Figure 6 Element Map of T. rex Vert (Barbi, 2014).


Figure 7 XANES Spectrafor T. rex vertebra (Barbi,2014).

The Fourier Transform Infrared Spectrometry (IR) was used in the T. rex Scotty vertebrae study with similar goals as XRF and XANES. IR interacts with the samples when certain molecules are present. When a molecule is present IR light “interacts with the sample, the wavelength corresponding to the vibrational state will be preferentially absorbed.” (Barbi, 2014) Once measured the absorption helps determine the molecule present. This helps with the search for organic molecules in fossils thought lost in diagenesis.

SR is changing how we view fossils and their preservation. In the study of Scotty’s vertebrae, it showed the fossils were distinguishable from their host sediment. It also showed that evidence of original organic material is preserved in the fossils. These types of discoveries in the past would have required destroying the samples, yet here we could use the same samples in multiple tests with no damage.

Throughout we have discussed the benefits of CT and SR scanning, such as the ability to study fossils in a nondestructive way. It also has benefits in education and industry. The ability to 3D print scanned fossils makes fossil study more accessible to the public. 3d printing and websites such as DigiMorph “allow rare fossils, including very large and very small and even those still embedded in rock, to be viewed in a dynamic way and interactive way…” (Cunningham, 2014). CT scanning is worth the costs.


Figure 8 Jaw of the early mammal Palaeoxonodon (top), digital reconstruction using CT scans (middle), the enlarged 3D printed version (bottom). Photograph: Roger Close (Panciroli,2016)

While the technology is revolutionary, there is a few cons. The biggest drawback is the expense. Funding for CT scanners at institutions was at one time a great anxiety. Institutions did not want to acquire them with the belief students would not want to learn the software. The National Science Foundation insisted scientist send samples to the national facility in Texas. “Thankfully, in the U.S. at least, NSF and Institutional Administrators changed their minds… … CT Scanners in universities and museums are now used 24 hours a day by scientists and students,” (Landman, 2018).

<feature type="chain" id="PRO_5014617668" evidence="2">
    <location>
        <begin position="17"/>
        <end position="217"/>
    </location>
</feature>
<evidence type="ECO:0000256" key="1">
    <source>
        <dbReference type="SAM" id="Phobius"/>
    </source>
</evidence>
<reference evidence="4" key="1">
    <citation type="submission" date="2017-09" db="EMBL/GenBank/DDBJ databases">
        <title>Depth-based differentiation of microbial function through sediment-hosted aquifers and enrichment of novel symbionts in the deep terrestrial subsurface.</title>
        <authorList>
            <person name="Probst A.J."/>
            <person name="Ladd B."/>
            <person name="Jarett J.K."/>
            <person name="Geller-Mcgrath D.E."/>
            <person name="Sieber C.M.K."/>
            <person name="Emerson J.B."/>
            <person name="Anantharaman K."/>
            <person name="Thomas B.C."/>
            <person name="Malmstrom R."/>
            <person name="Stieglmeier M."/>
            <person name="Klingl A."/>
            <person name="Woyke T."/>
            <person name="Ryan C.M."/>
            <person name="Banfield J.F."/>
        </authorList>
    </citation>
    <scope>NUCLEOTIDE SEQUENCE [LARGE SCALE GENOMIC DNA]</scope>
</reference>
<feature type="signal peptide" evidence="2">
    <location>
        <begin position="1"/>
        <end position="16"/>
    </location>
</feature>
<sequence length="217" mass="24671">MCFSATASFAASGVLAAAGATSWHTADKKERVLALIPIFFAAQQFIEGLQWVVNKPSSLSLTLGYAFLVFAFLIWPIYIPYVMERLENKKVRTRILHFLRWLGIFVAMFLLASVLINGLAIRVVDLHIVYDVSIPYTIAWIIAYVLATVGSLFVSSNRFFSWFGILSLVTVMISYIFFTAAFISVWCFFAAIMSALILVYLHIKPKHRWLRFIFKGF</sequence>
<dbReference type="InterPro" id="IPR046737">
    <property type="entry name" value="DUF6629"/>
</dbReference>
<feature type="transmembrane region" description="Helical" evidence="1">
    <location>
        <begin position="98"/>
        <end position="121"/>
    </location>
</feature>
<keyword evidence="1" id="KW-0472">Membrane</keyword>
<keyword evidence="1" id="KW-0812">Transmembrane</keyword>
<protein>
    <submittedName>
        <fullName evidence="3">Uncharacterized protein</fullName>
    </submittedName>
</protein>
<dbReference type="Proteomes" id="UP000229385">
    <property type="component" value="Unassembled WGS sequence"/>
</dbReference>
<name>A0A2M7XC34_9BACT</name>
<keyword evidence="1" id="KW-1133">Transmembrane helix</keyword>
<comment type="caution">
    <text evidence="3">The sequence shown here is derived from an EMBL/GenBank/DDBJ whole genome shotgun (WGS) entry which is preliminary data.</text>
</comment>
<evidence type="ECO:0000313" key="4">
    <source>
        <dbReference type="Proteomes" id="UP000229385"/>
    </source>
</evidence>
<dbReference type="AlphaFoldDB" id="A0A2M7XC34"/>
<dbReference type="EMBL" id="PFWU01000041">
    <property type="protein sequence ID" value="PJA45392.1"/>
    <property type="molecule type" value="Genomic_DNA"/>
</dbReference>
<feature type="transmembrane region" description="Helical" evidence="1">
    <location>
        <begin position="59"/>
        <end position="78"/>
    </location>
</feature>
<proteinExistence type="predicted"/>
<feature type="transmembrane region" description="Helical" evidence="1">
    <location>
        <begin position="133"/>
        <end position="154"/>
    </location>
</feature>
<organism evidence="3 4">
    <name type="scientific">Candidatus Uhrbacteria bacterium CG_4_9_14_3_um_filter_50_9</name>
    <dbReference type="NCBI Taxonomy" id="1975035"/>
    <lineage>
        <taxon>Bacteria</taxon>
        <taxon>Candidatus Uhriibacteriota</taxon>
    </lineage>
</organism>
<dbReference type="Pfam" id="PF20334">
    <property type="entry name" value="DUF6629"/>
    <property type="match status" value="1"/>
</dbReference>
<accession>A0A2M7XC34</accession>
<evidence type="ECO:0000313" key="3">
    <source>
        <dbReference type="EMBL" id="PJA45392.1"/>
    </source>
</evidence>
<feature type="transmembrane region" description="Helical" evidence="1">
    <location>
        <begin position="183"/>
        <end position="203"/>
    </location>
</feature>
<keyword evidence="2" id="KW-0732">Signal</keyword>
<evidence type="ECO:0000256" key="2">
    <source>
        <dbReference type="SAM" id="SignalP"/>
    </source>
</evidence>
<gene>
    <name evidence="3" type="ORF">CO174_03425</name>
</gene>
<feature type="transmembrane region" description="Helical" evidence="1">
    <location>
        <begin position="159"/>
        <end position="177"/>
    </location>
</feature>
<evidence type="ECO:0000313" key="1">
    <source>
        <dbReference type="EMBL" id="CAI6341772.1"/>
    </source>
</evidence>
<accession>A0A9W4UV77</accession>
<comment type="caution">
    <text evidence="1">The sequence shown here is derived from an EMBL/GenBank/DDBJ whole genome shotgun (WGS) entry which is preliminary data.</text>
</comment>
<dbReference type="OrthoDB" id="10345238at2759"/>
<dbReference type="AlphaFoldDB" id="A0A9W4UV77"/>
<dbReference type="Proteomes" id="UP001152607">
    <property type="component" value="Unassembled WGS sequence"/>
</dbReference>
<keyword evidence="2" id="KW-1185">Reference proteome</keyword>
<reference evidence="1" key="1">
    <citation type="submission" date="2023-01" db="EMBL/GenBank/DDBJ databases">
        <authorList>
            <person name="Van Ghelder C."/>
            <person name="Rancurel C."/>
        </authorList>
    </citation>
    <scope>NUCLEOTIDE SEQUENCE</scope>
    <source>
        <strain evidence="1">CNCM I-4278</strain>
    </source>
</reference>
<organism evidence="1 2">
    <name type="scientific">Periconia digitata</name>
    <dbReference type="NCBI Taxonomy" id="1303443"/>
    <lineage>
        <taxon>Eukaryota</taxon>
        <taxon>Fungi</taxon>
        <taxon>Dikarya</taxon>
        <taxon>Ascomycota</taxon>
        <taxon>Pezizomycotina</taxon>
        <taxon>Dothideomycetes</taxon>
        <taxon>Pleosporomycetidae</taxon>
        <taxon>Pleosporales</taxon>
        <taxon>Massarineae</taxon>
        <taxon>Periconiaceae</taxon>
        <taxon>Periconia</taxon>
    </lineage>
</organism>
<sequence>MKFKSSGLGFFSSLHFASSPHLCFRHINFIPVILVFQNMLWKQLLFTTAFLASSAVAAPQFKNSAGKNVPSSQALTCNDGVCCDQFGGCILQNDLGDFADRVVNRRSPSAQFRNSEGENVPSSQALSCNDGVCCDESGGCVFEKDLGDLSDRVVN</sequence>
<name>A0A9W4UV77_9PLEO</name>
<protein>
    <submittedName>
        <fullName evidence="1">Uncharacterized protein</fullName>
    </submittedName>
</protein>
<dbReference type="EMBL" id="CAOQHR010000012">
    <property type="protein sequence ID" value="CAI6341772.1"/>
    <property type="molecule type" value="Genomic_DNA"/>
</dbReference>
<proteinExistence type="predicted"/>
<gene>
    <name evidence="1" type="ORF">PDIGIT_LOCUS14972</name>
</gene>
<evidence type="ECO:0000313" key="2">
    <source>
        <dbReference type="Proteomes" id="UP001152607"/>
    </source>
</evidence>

When they were not as common the cost to use the equipment along with the legal issues of data ownership were also a problem. If you used a museum scanner, they would have you sign data ownership documents stating data and 3D prints produced were their property. (Cunningham, 2014) Lastly, the scanners require large amounts of computer space for data storage. Storage space adds to the cost of using X-ray technology.

The analysis of fossils is more objective and reproducible, transforming our understanding of fossils (Cunningham,2014). It changes traditional study of fossil morphology via X-ray scanning technologies. Instead of traditional grinding or acid dissolving to see inside fossils we can examine fossils in a nondestructive manner.  While costs are an issue CT and SR scanning has proven its use. With this new technology there is excitement and a better understanding of the shape and diversity of life (Landman, 2018).

Works Cited

Cunningham, J. A., Rahman, I. A., Lautenschlager, S., Rayfield, E. J., & Donoghue, P. C. (2014, May 10). A virtual world of paleontology. Retrieved November 24, 2018, from

Daza, J. D., Stanley, E. L., Wagner, P., Bauer, A. M., & Grimaldi, D. A. (2016, March 01). Mid-Cretaceous amber fossils illuminate the past diversity of tropical lizards. Retrieved November 27, 2018, from

Landman, N. H. (2018). A New Age of Morphology Takes Shape. Palaios (2018) 33 (7), 287-289.

Mauricio Barbi, T. T. (2014). Synchrotron Radiation as a Tool in Paleontology. Physics in Canada, 8-12.

Panciroli, E. (2016, March 30). Getting under a fossil’s skin: How CT scans have changed palaeontology. Retrieved from